Writing a letter to your confirmation candidate

It seems that one of the biggest events in confirmation preparation in this country is the letters of support to be given to the confirmation candidates during their mandatory retreats.

I have three such letters saved on this blog:

Confirmation letter to my daughterConfirmation letter to my fourth sonConfirmation letter to to my third son
I've asked my children what they remember about the letter they got from me and their dad, and also what they remembered about the letters they received. 
The answer was not much, or at least nothing specific. In general they were happy to have gotten a bag full of letters and there was a sense of feeling loved and supported. I guess that's the main thing - for them to have a sense that this is an important step in their spiritual growth, and that people they know, love and respect have taken the time out of their lives to let them know that! So here are some tips on procuring and writing letters for young confirmation candidates. Start thinkin…

St. Matthew

Matthew
St. Matthew
St. Matthew via jnshaumerer on  Flickr   licensed under cc 2.0

Today is the feast day of St. Matthew- apostle and the first gospel writer. St. Matthew (also known as Levi) was the son of Alphaeus and worked as a tax collector. He was reviled for his work since tax collectors worked for Rome and were known for cheating the people and profiting from the collections.  This is probably why his shield displays three purses - three for the Trinity and then, of course, the purses represent money collection.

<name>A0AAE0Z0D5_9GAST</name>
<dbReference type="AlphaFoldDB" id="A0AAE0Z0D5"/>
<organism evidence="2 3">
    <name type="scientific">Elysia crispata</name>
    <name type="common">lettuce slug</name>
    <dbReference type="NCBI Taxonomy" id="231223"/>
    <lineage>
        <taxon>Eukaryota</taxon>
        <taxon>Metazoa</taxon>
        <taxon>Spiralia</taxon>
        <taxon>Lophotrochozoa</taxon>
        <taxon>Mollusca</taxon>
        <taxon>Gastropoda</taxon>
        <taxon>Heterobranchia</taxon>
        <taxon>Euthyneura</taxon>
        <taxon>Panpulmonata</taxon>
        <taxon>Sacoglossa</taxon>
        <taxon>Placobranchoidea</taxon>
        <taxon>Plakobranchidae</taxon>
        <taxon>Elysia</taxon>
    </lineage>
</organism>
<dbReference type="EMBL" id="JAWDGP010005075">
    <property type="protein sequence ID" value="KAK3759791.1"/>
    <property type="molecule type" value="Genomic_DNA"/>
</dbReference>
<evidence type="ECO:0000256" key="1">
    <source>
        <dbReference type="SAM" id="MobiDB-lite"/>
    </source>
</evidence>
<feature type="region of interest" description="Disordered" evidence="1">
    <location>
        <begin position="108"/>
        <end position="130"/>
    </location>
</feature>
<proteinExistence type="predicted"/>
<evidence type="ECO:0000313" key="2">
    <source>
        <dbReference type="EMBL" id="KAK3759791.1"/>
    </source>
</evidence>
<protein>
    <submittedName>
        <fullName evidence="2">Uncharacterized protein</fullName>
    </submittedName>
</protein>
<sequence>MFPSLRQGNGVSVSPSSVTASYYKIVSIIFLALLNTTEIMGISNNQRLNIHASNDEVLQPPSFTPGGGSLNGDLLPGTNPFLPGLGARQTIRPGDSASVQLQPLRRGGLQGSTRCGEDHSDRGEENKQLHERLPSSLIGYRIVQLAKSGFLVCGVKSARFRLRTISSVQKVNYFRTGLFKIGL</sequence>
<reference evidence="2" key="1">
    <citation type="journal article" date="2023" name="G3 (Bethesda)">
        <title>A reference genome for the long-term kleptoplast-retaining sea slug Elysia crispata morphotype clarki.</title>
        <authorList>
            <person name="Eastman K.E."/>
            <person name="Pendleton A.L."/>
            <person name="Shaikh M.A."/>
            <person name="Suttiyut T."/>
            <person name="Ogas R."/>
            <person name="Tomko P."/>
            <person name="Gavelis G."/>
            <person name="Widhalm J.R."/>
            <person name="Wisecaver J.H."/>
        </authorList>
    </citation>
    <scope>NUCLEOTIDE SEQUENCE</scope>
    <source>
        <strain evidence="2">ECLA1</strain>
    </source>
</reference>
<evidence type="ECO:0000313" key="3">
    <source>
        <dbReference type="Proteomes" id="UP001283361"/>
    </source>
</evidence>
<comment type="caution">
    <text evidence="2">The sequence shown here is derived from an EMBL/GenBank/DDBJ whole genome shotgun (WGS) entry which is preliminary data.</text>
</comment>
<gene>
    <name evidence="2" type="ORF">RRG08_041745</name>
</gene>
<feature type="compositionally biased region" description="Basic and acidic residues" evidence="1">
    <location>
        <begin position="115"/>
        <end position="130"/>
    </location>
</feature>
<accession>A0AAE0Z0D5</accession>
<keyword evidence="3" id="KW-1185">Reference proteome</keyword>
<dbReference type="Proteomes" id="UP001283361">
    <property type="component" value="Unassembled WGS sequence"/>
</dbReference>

It is St. Matthew who had the dinner for Jesus with the Pharisees and other sinners, for whom Jesus said, "I have not come to call the righteous, but the sinners."


The Gospel of Matthew was written in Aramaic- the Jewish language at the time and was written for a Jewish audience. After the ascension, Mathew is said to have gone to Ethiopia where he was beheaded.

In Christian Art, Matthew is usually depicted with the winged man or angel.
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Several interesting items about St. Matthew:

Symbols of the Four Evangelists

Father Lawrence Lew, OP via Flickr licensed cc.



In the Orthodox Church, tradition says that St. Matthew refused to die even after several attempts. He was first placed upside down and lit on fire, then sunk in a coffin in the sea overnight. The ruler of Ethiopia, who tried to kill Matthew, apologized to the apostle and converted to Christianity.


Blessed is the Man
Father Lawrence Lew, OP, via FLickr, licensed cc. 

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